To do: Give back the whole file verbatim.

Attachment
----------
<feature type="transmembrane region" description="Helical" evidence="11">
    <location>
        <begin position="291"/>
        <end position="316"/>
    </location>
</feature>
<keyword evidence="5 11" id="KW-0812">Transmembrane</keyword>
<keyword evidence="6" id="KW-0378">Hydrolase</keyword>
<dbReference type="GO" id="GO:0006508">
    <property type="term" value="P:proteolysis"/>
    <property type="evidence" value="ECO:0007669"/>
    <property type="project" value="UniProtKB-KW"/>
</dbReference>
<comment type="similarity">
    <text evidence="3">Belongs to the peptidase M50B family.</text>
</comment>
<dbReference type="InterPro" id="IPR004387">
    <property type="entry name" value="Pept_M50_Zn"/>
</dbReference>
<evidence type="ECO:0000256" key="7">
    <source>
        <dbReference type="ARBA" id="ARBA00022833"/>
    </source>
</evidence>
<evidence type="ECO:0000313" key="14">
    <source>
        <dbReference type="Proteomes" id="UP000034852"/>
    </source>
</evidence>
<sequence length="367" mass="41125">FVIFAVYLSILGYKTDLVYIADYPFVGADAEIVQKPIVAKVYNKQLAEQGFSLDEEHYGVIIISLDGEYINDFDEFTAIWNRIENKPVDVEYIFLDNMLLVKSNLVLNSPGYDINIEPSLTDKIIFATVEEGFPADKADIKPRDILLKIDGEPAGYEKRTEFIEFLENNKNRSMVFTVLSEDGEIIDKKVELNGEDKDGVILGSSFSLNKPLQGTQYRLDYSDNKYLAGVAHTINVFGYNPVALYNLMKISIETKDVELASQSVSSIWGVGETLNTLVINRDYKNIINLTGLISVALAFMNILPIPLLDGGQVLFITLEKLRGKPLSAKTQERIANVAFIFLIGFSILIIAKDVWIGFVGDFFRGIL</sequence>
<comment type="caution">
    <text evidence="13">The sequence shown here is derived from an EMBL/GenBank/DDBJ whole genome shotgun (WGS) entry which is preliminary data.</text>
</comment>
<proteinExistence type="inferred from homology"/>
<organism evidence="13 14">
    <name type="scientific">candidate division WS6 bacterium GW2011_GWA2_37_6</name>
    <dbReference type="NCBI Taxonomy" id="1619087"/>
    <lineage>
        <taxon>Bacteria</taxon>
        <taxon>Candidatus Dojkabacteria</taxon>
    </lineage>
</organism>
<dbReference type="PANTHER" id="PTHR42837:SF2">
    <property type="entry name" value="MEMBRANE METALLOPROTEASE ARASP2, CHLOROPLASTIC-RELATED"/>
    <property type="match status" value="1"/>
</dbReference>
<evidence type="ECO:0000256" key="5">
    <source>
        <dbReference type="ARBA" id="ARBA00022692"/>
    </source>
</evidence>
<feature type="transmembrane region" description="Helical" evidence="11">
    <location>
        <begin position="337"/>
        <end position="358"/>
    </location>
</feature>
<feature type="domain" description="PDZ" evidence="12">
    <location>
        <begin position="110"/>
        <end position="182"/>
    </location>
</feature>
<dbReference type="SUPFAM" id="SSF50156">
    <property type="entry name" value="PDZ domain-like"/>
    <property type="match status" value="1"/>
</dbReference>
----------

<feature type="transmembrane region" description="Helical" evidence="11">
    <location>
        <begin position="291"/>
        <end position="316"/>
    </location>
</feature>
<keyword evidence="5 11" id="KW-0812">Transmembrane</keyword>
<keyword evidence="6" id="KW-0378">Hydrolase</keyword>
<dbReference type="GO" id="GO:0006508">
    <property type="term" value="P:proteolysis"/>
    <property type="evidence" value="ECO:0007669"/>
    <property type="project" value="UniProtKB-KW"/>
</dbReference>
<comment type="similarity">
    <text evidence="3">Belongs to the peptidase M50B family.</text>
</comment>
<dbReference type="InterPro" id="IPR004387">
    <property type="entry name" value="Pept_M50_Zn"/>
</dbReference>
<evidence type="ECO:0000256" key="7">
    <source>
        <dbReference type="ARBA" id="ARBA00022833"/>
    </source>
</evidence>
<evidence type="ECO:0000313" key="14">
    <source>
        <dbReference type="Proteomes" id="UP000034852"/>
    </source>
</evidence>
<sequence length="367" mass="41125">FVIFAVYLSILGYKTDLVYIADYPFVGADAEIVQKPIVAKVYNKQLAEQGFSLDEEHYGVIIISLDGEYINDFDEFTAIWNRIENKPVDVEYIFLDNMLLVKSNLVLNSPGYDINIEPSLTDKIIFATVEEGFPADKADIKPRDILLKIDGEPAGYEKRTEFIEFLENNKNRSMVFTVLSEDGEIIDKKVELNGEDKDGVILGSSFSLNKPLQGTQYRLDYSDNKYLAGVAHTINVFGYNPVALYNLMKISIETKDVELASQSVSSIWGVGETLNTLVINRDYKNIINLTGLISVALAFMNILPIPLLDGGQVLFITLEKLRGKPLSAKTQERIANVAFIFLIGFSILIIAKDVWIGFVGDFFRGIL</sequence>
<comment type="caution">
    <text evidence="13">The sequence shown here is derived from an EMBL/GenBank/DDBJ whole genome shotgun (WGS) entry which is preliminary data.</text>
</comment>
<proteinExistence type="inferred from homology"/>
<organism evidence="13 14">
    <name type="scientific">candidate division WS6 bacterium GW2011_GWA2_37_6</name>
    <dbReference type="NCBI Taxonomy" id="1619087"/>
    <lineage>
        <taxon>Bacteria</taxon>
        <taxon>Candidatus Dojkabacteria</taxon>
    </lineage>
</organism>
<dbReference type="PANTHER" id="PTHR42837:SF2">
    <property type="entry name" value="MEMBRANE METALLOPROTEASE ARASP2, CHLOROPLASTIC-RELATED"/>
    <property type="match status" value="1"/>
</dbReference>
<evidence type="ECO:0000256" key="5">
    <source>
        <dbReference type="ARBA" id="ARBA00022692"/>
    </source>
</evidence>
<feature type="transmembrane region" description="Helical" evidence="11">
    <location>
        <begin position="337"/>
        <end position="358"/>
    </location>
</feature>
<feature type="domain" description="PDZ" evidence="12">
    <location>
        <begin position="110"/>
        <end position="182"/>
    </location>
</feature>
<dbReference type="SUPFAM" id="SSF50156">
    <property type="entry name" value="PDZ domain-like"/>
    <property type="match status" value="1"/>
</dbReference>